The Indigenous Americans are taught to respect their foods, honour them and pray for their return.  “Plants or animals, these foods feed the body and the spirit, providing a powerful connection to the land and a sense of self”, states the Native Food Systems Resource Centre.

Bangladesh has a rich traditional plant-medicine use, drawing on Ayurveda and Unami medicine.  These practices are translated in different ways into people’s homes. What is consumed as a food and/or a medicine also varies between individuals, generations and families, age, education and availability of both plants and biomedicine.

A cornerstone of the DBM Natural Health Practices is that food is the best medicine.  Many medical conditions can be treated more effectively with foods than by other means, with fewer complications and side effects.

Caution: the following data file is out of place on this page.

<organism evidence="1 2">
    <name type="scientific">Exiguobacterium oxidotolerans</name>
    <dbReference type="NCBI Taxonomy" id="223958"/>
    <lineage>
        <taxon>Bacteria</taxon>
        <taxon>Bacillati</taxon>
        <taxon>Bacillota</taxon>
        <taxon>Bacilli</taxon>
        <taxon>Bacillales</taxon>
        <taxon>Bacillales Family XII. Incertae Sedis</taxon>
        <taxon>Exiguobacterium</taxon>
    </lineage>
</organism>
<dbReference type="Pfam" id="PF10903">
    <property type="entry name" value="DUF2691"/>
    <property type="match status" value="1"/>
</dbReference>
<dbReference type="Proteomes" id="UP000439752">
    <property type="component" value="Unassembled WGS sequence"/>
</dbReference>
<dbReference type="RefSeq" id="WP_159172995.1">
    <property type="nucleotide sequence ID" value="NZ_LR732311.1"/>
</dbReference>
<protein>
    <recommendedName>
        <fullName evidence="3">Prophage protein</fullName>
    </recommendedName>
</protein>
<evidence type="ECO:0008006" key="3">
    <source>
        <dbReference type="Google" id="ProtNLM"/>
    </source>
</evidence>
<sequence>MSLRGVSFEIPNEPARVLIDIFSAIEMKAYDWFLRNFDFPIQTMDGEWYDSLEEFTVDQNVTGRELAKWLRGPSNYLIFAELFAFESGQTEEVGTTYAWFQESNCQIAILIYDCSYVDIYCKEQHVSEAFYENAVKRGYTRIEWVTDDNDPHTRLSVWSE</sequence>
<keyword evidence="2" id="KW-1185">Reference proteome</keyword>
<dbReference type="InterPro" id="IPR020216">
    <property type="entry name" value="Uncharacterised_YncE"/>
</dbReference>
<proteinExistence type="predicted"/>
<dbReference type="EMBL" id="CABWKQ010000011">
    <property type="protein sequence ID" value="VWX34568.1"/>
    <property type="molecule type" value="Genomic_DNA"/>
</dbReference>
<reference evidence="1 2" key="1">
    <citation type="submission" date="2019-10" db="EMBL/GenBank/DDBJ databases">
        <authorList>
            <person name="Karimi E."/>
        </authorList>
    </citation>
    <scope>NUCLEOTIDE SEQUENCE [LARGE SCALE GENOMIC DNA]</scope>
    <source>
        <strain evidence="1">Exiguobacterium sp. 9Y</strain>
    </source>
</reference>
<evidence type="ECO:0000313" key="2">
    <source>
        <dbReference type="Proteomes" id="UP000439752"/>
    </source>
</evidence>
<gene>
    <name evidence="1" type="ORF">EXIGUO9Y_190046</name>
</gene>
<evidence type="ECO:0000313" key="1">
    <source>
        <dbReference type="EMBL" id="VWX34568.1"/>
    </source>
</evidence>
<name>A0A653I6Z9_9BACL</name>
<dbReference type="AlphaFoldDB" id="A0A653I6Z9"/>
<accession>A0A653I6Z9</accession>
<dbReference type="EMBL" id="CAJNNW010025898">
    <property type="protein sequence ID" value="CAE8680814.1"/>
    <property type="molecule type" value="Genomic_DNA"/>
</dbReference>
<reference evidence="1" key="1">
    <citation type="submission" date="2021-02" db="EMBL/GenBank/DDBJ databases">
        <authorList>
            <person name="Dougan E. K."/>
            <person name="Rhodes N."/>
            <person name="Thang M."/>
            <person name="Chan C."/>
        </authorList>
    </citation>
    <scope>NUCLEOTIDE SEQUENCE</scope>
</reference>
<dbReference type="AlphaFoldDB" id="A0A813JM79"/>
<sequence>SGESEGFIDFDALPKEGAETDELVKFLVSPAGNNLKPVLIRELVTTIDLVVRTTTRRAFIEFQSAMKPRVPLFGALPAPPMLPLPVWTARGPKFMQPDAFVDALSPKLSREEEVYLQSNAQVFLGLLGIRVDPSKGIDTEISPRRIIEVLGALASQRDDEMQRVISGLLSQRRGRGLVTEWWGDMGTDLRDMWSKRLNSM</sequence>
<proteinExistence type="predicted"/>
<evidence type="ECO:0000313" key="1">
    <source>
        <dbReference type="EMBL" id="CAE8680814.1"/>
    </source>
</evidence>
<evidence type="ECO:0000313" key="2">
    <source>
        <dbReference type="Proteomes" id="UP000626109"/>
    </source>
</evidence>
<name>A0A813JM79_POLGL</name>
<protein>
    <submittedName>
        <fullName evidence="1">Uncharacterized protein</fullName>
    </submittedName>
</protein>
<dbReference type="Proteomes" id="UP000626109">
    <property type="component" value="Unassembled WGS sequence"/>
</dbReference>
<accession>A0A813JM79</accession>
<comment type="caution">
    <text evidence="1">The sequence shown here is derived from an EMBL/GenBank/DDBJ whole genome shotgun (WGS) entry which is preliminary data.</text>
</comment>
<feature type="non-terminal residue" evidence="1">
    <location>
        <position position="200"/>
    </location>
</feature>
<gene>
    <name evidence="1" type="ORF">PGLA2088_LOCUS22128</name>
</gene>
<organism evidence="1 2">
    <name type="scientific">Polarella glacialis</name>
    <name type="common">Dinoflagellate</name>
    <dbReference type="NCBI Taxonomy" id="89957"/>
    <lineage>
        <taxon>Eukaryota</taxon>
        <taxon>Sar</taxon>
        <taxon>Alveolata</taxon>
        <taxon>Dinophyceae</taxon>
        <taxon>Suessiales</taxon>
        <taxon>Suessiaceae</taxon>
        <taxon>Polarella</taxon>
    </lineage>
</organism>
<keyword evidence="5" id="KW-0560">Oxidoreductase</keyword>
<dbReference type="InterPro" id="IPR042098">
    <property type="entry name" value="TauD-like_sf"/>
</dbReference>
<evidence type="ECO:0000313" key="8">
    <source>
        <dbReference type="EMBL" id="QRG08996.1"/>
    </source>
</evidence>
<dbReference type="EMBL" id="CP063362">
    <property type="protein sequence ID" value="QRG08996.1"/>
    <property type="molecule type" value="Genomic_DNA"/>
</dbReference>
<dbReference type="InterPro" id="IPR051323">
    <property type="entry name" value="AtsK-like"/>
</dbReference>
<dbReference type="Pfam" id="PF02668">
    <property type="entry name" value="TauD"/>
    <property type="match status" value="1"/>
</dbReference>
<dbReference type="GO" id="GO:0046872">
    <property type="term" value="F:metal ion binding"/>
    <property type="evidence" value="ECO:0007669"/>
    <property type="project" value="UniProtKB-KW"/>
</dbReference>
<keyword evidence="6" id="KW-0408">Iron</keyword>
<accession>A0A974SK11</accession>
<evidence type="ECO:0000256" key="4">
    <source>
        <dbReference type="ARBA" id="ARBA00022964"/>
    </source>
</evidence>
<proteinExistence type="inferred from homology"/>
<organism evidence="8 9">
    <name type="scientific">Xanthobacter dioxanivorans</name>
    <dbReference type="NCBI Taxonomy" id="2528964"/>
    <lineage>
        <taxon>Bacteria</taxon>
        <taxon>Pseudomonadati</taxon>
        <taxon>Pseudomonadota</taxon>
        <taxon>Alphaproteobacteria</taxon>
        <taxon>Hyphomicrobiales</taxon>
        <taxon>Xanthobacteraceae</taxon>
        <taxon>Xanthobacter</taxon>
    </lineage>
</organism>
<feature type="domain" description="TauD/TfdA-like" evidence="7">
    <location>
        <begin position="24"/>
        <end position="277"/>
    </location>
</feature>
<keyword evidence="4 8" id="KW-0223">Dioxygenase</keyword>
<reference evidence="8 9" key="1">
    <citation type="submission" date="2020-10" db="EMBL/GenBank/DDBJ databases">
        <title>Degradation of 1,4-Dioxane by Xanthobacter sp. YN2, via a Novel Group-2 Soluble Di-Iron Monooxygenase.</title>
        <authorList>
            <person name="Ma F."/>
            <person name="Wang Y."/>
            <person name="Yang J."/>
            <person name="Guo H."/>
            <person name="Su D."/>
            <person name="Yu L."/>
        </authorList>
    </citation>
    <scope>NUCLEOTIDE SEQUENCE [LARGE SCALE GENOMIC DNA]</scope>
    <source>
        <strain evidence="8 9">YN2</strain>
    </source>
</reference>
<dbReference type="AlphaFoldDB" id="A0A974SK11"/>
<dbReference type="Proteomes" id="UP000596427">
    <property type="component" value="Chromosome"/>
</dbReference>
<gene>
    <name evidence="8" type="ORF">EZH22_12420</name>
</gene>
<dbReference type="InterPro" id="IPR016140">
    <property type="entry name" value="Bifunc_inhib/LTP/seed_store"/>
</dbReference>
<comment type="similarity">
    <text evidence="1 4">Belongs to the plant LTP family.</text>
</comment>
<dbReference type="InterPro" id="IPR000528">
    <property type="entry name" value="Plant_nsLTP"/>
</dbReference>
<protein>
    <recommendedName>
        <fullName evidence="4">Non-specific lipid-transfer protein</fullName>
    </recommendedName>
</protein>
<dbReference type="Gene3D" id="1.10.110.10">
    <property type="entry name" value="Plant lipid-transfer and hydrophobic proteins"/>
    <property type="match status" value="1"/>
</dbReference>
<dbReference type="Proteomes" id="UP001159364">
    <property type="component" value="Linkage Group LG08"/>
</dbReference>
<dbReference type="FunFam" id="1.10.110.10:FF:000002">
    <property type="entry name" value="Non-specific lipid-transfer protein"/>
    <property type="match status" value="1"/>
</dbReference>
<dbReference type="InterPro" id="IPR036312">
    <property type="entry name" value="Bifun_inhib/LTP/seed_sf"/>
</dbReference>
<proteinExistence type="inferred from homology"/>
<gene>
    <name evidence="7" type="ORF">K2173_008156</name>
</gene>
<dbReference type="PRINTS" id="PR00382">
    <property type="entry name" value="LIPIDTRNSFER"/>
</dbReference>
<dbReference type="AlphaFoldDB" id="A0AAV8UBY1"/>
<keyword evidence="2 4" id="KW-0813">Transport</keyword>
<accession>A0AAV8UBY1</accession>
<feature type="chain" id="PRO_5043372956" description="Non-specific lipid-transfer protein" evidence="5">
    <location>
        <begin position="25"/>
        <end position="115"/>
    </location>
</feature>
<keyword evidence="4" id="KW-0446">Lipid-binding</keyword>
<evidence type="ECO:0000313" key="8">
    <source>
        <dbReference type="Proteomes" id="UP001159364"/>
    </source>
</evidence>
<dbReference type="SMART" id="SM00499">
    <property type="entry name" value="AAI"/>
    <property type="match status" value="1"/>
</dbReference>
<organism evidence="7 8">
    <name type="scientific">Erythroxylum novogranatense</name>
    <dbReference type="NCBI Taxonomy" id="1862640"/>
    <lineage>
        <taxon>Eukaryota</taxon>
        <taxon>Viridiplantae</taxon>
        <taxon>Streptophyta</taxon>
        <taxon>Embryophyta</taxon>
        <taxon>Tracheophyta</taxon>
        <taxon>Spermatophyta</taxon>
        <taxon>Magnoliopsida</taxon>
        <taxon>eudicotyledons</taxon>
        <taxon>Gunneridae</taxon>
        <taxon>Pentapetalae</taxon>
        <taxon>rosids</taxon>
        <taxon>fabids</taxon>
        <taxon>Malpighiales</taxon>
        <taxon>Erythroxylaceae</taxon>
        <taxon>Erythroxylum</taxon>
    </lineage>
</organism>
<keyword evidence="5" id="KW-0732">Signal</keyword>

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Food as Medicine: Preventing and Treating the Most Common Diseases with Diet.

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Graphics used with permission: pharmacognosy.com  

DBM COMMENT

The purpose of these pages is not to suggest that you select ONLY these foods to supplement your deficiency, but to show you that if you are eating a healthy balanced diet, eating from the rainbow, and excluding toxic foods, restore your gut-health, then your body will automatically receive the nutrients it needs.  Whilst the list of foods that we recommend you exclude from your diet is currently on our Daily Nutrition – it is vital that in order to gain good health, you begin this exclusion process as soon as possible.

The Whole Food Plant based plate gives a good indication of the “The Four Food Groups”.  For a balanced diet follow the recommended daily servings as indicated.  Use this as a guide to get you started whilst eating the foods you enjoy, until you are familiar and comfortable with the quantities and volumes you need to sustain a healthy lifestyle.